How do bugs protect themselves from predators?



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    Some have stingers, like bees and wasps, and some excrete smelly/bad tasting liquids, like ladybugs, to make themselves less appetizing.

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    And by camouflage and mimicry, scary appearance, hiding, etc.

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    Colors also play a big role in protection. Red, yellow, and black are “stay away” colors in nature – it doesn’t matter if the animal or insect is poisonous or not. Just the fact the creature looks like another creature that is poisonous is enough to deter predators. Colors also can help camouflage the insect or animal.

    The ladybug uses several methods. First, their coloring warns predators to stay away. Ladybugs will also play dead and emit a foul odor. They achieve this by laying “turtle-style” and releasing blood (and odor) from their legs.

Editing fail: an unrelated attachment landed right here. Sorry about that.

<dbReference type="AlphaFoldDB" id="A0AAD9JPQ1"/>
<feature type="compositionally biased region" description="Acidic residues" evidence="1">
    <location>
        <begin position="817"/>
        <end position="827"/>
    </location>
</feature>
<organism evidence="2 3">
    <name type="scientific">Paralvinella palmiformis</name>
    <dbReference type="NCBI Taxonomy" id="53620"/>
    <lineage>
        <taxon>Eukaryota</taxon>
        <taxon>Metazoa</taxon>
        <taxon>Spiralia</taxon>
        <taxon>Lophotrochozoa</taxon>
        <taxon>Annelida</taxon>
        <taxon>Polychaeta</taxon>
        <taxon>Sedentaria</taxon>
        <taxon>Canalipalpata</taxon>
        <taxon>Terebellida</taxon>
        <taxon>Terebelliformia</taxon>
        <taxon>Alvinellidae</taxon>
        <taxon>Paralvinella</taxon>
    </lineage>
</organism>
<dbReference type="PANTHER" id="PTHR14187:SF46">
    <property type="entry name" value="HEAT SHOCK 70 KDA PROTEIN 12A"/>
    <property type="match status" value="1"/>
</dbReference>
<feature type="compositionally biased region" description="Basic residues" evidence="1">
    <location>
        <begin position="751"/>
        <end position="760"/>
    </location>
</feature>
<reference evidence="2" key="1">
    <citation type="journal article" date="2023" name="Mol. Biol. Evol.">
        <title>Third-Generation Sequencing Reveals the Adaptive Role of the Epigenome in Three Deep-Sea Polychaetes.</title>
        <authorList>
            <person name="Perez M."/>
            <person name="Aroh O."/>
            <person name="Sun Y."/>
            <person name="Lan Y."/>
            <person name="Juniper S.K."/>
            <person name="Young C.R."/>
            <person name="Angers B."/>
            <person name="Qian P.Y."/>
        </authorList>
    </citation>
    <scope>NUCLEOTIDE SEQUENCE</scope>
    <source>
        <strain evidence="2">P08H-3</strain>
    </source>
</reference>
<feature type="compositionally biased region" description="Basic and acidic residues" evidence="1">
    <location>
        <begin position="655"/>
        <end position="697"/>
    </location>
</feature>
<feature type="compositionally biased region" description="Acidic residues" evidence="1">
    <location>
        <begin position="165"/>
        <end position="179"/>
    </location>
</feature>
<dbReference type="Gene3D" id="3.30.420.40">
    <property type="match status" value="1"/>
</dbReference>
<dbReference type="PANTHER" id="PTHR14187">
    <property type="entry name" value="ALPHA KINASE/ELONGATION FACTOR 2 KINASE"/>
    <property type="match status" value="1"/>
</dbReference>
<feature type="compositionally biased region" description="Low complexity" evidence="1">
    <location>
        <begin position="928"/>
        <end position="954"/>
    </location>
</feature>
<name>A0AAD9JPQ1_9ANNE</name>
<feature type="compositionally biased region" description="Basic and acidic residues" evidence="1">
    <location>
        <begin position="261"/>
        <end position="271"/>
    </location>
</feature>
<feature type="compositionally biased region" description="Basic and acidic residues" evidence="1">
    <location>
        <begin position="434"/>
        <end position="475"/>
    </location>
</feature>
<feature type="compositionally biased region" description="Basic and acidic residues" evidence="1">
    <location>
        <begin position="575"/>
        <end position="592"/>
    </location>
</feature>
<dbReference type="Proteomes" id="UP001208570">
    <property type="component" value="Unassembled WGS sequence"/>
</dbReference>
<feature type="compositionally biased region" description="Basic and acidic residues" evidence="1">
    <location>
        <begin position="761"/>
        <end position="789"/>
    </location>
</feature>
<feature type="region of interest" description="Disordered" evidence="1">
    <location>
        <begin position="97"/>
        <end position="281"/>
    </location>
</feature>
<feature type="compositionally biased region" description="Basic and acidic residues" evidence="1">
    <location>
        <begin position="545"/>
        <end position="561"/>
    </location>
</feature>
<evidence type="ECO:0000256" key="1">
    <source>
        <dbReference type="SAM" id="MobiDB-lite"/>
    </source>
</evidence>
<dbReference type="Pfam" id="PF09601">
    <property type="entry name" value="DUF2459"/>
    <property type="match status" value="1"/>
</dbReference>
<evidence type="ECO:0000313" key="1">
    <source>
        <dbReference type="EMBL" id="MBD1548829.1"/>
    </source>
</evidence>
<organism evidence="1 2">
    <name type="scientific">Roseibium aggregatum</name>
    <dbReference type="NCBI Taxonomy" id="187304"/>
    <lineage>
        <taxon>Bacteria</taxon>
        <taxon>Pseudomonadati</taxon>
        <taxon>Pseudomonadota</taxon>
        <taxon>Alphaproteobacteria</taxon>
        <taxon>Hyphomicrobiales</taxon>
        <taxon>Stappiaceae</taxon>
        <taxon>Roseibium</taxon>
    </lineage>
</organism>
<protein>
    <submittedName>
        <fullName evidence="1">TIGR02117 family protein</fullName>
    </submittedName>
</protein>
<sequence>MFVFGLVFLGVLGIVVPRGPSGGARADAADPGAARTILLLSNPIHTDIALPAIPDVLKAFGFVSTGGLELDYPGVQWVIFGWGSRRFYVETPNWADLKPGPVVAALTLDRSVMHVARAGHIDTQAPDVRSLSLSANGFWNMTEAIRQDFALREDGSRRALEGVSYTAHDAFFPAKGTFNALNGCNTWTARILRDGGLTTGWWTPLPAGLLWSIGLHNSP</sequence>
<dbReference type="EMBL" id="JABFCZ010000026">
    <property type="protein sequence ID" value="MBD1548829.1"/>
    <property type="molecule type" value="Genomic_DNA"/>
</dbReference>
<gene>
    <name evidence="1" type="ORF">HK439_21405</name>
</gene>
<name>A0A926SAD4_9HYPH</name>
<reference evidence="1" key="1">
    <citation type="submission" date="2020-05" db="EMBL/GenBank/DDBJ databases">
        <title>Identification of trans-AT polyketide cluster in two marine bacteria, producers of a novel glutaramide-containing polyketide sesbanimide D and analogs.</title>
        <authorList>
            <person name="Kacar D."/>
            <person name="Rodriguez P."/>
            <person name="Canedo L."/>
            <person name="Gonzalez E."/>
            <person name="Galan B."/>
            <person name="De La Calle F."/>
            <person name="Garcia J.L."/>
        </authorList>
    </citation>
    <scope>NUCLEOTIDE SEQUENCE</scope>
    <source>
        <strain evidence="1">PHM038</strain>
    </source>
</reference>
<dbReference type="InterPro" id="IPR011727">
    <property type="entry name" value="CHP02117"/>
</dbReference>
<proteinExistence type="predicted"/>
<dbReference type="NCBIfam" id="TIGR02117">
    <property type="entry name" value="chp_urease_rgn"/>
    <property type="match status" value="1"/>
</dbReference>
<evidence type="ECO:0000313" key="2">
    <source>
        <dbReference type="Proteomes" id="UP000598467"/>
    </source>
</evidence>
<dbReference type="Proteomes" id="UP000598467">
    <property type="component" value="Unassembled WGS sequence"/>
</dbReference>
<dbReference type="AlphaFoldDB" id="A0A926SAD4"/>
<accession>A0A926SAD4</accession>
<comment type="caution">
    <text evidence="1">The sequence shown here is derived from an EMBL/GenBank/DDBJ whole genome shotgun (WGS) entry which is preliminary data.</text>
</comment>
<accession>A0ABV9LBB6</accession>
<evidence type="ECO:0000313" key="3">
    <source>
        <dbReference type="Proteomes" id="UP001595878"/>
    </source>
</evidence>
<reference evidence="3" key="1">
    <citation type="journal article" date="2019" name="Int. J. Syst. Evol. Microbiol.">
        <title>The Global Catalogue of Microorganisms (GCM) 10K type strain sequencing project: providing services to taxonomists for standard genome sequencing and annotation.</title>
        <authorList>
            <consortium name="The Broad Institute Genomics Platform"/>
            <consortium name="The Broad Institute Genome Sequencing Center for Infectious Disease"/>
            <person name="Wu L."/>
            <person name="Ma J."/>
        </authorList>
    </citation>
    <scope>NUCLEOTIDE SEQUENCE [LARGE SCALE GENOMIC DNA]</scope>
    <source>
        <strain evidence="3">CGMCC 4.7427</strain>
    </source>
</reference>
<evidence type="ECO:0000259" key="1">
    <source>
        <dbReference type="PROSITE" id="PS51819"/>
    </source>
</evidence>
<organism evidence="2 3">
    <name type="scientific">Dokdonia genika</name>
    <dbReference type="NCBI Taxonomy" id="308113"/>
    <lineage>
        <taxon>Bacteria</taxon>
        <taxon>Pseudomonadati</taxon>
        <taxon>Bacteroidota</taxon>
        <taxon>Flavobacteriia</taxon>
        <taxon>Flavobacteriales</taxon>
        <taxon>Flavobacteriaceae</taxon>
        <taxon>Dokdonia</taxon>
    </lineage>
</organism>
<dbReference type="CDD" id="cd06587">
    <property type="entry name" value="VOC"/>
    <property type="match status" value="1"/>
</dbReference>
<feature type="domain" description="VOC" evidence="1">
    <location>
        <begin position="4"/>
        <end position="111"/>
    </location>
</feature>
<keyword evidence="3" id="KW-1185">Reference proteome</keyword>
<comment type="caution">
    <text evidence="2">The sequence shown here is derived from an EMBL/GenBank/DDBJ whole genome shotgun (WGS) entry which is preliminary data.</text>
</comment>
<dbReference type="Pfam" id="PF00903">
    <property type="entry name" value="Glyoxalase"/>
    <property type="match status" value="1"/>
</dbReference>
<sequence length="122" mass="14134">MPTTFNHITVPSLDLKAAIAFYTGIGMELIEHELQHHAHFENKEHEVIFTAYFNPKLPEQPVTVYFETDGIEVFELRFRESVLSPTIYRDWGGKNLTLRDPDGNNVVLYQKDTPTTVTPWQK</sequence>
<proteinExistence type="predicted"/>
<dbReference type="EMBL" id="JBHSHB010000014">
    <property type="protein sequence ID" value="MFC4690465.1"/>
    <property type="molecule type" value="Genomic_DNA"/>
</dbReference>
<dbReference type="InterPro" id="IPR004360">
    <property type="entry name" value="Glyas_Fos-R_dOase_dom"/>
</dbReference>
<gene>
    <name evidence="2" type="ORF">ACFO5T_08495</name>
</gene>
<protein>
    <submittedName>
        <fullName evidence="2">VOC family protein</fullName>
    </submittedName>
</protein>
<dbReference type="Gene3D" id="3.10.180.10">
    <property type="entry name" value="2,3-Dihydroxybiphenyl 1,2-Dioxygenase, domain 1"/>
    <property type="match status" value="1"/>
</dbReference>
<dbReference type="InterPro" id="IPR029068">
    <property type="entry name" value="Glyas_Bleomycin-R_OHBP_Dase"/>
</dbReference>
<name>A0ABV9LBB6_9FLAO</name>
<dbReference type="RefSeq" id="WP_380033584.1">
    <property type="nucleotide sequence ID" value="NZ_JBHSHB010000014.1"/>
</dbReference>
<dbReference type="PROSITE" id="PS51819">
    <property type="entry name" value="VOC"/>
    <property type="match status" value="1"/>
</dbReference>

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    Here is an example of how an insectcan protect itself against predators with camouflage. While some insects have coloration that will help them disappear into grass or leaves, others are actually shaped like plants/bark, etc. Below is a flower mantid, whose body is shaped like flower petals.

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    Some insects actually use their feces as a method of defense, relying on chemicals found within their feces to deter predators. Chrysomelidae beetle larva weave their feces into a sort of “shield”, though the defense is chemical rather than physical since it is chemicals in the “shield” that turn away predators rather than the actual physical defense of the shield itself.

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